Every Tuesday for the duration of Waterloo Festival 2020, we'll be meeting an artist who either lives in or is connected to Waterloo. Chris Clarke, artist and teacher is our guest this week.
I believe it was always on the cards that I would become a teacher; the fact that I became specifically an art teacher was in large part because of the influence and guidance of Mr Grant. He taught me at the Technical & Modern School that I attended in the early ‘60s. Looking back, I suppose he was a bit of a role model. I can remember the way that he dressed: tweed jacket and brightly polished brogues – even the heady mixture of cigarette smoke and aftershave that surrounded him is firmly in my memory, if not something I emulated in my own career. Most importantly, I remember the way he taught the subject: exhorting his classes to look, to “draw what you see, not what you think you see,” and to experiment with a multitude of techniques and materials. He was the person who, at a parents’ evening, took my parents to one side and gently suggested that I should go to art school, and perhaps follow a similar path to himself. They, rather reluctantly it must be said, agreed.
I managed to pass a few O-Levels, moving on to the local tech to do just two A-Levels: Art and History of Art. These qualifications gained me a place at Bath Academy of Art, based at Corsham Court, a stately home between Chippenham and Bath. During the next five years, I was educated free of charge, with a maintenance grant and an allowance for materials – how fortunate and how different to the mindset today! In both establishments, I was surrounded by teachers, men and women, who were passionate about their subject and very much what I would have described then as “real artists”, they had exhibitions, they wrote and illustrated books, they made sculpture, and they expected a very high standard of commitment from all of us.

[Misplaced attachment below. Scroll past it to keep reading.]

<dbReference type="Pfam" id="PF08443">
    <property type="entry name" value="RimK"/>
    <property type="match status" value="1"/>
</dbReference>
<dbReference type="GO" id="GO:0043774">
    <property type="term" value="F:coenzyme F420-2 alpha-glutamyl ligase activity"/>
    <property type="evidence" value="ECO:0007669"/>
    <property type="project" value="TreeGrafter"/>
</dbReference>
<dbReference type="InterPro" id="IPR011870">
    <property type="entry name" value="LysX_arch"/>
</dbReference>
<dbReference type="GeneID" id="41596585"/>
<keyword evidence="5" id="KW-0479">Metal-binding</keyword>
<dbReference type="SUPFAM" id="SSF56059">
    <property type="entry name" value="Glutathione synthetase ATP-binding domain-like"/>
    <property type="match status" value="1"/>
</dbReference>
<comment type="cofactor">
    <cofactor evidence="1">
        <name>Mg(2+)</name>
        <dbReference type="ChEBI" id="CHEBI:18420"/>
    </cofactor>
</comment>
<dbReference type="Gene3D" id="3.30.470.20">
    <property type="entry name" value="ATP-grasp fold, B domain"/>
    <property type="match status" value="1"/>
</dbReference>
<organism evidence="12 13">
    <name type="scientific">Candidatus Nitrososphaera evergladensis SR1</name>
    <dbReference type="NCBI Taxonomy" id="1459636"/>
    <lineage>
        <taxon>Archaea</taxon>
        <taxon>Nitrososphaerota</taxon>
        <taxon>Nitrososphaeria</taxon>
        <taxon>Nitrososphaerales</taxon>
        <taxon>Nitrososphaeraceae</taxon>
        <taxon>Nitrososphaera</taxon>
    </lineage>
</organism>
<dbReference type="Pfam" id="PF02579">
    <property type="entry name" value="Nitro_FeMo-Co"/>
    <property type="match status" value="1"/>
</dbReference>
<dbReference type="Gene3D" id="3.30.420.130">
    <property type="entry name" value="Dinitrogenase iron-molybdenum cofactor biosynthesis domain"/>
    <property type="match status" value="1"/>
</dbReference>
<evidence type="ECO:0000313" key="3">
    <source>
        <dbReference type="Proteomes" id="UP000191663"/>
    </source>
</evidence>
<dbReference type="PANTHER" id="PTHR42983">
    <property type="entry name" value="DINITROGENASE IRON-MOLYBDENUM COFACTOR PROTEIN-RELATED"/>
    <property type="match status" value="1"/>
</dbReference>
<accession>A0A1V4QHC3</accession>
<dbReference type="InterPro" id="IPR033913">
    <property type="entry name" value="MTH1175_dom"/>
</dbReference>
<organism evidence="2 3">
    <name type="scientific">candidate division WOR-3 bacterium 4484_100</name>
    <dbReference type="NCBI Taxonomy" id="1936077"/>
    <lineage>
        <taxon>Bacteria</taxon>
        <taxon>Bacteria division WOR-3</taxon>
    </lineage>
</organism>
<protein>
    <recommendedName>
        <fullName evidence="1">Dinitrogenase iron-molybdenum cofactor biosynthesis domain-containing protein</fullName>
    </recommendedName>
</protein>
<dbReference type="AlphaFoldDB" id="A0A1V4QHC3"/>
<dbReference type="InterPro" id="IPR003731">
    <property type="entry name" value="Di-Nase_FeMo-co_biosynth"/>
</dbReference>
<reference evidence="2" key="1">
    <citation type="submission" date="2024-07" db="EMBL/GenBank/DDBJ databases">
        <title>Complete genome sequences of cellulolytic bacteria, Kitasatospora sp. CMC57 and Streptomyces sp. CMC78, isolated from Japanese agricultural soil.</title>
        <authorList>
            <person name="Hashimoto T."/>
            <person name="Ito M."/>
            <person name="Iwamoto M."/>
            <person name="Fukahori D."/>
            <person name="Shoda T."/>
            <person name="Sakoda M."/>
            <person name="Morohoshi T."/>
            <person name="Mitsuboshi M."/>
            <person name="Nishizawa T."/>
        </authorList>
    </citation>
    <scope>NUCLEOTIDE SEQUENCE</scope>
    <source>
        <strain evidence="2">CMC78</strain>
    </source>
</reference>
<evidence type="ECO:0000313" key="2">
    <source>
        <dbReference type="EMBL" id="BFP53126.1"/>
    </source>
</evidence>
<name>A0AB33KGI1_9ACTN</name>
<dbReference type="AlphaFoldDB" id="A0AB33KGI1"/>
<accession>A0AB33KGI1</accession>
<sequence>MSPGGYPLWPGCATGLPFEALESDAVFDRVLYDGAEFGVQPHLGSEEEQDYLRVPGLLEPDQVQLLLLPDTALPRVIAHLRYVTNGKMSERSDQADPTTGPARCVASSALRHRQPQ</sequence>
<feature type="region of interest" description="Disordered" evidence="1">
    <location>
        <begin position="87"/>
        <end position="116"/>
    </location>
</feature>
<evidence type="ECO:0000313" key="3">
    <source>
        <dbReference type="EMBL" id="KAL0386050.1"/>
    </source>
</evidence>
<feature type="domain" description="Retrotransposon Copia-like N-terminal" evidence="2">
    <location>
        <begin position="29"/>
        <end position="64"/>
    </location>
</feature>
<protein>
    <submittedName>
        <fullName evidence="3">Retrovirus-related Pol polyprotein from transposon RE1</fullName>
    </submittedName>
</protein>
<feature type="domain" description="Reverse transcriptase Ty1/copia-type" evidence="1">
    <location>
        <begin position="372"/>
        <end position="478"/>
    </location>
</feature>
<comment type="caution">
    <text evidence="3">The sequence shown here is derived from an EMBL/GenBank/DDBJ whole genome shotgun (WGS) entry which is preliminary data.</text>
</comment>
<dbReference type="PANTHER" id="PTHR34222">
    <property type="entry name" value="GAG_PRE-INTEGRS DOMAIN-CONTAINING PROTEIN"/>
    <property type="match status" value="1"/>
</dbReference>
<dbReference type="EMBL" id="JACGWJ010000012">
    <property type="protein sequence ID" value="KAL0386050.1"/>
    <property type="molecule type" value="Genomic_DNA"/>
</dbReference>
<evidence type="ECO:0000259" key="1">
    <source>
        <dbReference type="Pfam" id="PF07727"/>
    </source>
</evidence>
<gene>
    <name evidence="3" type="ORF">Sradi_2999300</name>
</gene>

In addition to this creative busy-ness at Corsham, one day a week was dedicated exclusively to exploring ways of teaching art: how lessons had to be introduced with visual aids, how exciting subject matter could be conjured up for other people. Each student in my class planned and then taught lessons to pupils at local schools, and these were judged by our peers. We were also visited by our tutors when on teaching practice, and the work our students did was expected to be mounted and displayed to make an impact on their wider school community.
As for the artists I admired at this time, names such as Rauschenberg, Riley, the Concrete Poets, and Canaletto, spring to mind. One Wednesday, for example, I spent sitting on a traffic island in the middle of a street in Bath with my head under a black cloth, drawing the scene before me with the aid of a camera obscura, Canaletto style! Vividly I also recall the excitement of receiving as type-written text “Quack Cures Pond”, from the poet John Furnival, with instructions to somehow present these three words in a way that embellished the wordplay and added to the joke.
But did all this prepare me for teaching classes of pupils of varying abilities and interests, term-in, term-out? Did it prepare me for designing sets for school plays, posters for school events, choosing colour schemes for classrooms, or designing a mural for the school dining hall? The short answer would be no! But the basics were there and I learned quickly on the job, hungrily picking up tips from colleagues and, crucially, learning as much from my students as I taught them. In over 50 years of teaching art, I have taught in just three schools, rising through the ranks with various additional responsibilities and commitments, which obviously had implications for my artistic output.